“Here is a truth: people are very fascinated by themselves.”  – Edward Carey


The wry, macabre, unforgettable tale of an ambitious orphan in Revolutionary Paris, befriended by royalty and radicals, who transforms herself into the legendary Madame Tussaud.

In 1761, a tiny, odd-looking girl named Marie is born in a village in Switzerland. After the death of her parents, she is apprenticed to an eccentric wax sculptor and whisked off to the seamy streets of Paris, where they meet a domineering widow and her quiet, pale son. Together, they convert an abandoned monkey house into an exhibition hall for wax heads, and the spectacle becomes a sensation. As word of her artistic talent spreads, Marie is called to Versailles, where she tutors a princess and saves Marie Antoinette in childbirth. But outside the palace walls, Paris is roiling: The revolutionary mob is demanding heads, and . . . at the wax museum, heads are what they do.


Weird and wonderful! This book is one of the most unique stories I’ve ever read. I’m not sure how much of it is actually a true representation of the life of Madame Tussaud, but it has certainly made me want to read more about her.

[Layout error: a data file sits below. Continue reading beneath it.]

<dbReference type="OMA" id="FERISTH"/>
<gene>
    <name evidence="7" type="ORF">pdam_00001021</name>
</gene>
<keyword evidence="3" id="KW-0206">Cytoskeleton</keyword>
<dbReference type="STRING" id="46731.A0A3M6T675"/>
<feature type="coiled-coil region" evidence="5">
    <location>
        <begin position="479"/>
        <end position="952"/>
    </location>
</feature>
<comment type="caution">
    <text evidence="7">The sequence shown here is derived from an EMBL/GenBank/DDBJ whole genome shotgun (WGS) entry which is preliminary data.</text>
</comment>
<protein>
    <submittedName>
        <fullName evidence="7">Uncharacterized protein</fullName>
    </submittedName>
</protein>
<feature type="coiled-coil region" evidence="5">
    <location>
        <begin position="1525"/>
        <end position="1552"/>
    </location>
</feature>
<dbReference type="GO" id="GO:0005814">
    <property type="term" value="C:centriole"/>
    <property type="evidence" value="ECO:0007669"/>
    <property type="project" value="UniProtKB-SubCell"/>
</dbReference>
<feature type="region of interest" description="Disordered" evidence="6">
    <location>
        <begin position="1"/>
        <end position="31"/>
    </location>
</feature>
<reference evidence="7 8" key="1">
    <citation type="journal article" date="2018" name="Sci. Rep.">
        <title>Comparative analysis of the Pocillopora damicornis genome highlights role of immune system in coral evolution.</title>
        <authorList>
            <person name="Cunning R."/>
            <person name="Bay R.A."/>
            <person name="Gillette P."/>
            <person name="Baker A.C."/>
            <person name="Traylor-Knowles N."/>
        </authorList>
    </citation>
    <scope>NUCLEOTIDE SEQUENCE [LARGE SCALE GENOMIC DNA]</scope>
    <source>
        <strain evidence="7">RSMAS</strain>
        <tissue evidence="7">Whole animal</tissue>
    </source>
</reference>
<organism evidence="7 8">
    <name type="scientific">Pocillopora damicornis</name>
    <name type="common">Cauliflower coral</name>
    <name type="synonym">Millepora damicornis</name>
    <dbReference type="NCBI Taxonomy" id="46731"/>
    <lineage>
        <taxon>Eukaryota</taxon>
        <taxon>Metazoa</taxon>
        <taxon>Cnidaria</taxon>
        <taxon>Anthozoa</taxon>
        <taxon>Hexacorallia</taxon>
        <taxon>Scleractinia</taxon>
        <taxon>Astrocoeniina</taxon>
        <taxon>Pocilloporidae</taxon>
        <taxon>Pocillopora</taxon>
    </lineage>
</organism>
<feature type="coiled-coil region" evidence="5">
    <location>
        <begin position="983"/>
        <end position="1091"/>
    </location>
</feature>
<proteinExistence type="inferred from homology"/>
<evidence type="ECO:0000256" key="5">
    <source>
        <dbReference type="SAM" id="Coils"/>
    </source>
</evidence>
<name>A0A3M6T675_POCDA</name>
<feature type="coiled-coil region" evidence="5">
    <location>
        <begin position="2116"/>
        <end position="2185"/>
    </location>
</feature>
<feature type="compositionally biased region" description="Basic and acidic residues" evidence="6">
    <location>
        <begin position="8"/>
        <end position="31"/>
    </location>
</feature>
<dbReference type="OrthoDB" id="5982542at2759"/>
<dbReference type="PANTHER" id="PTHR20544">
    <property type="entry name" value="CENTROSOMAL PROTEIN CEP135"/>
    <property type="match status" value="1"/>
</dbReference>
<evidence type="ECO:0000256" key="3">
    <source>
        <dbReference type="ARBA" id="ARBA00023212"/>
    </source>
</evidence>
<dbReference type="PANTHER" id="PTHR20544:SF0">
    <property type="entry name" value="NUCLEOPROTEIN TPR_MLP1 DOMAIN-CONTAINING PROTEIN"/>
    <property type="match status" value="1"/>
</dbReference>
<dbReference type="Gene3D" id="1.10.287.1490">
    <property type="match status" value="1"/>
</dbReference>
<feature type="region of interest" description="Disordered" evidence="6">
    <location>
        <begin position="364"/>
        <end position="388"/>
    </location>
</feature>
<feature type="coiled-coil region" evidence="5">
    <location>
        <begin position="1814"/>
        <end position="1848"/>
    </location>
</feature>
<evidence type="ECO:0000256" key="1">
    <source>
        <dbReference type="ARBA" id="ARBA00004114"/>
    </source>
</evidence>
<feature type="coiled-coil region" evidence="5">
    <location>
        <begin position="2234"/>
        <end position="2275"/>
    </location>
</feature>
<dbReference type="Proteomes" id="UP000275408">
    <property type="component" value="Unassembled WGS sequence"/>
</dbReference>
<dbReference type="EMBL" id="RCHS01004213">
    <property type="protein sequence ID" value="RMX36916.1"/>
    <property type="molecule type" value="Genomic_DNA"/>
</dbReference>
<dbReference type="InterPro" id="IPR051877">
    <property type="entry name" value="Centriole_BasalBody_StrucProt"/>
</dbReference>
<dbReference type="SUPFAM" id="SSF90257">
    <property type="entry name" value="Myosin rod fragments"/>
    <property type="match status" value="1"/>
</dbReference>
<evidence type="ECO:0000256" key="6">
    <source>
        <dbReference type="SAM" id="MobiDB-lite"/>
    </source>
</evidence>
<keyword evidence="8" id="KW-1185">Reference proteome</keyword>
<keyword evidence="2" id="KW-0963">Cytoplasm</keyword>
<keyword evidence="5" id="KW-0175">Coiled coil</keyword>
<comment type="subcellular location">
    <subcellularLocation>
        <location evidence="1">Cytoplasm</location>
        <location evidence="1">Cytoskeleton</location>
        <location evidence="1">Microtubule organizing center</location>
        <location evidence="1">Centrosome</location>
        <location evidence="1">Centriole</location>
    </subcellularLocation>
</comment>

The character of Little (or Marie) was so kind and compassionate, when life had really given her no reason to be. From her humble beginnings to the little cupboard she lived in while in service to King Louis XVI in Versaille, everything about her life was hard. Yet she was not.

She befriended everyone from a wild boy to King Louis XVI himself. She used her wits and talent to survive the Revolution..and in the end she left the legacy of her art and her museums.

The art work and sketches sprinkled through the book are also lovely and add a little extra insight into who Anne Marie Grosholtz (Madame Tussaud) was.

I enjoyed every page of this extraordinary book about an extraordinary young woman.

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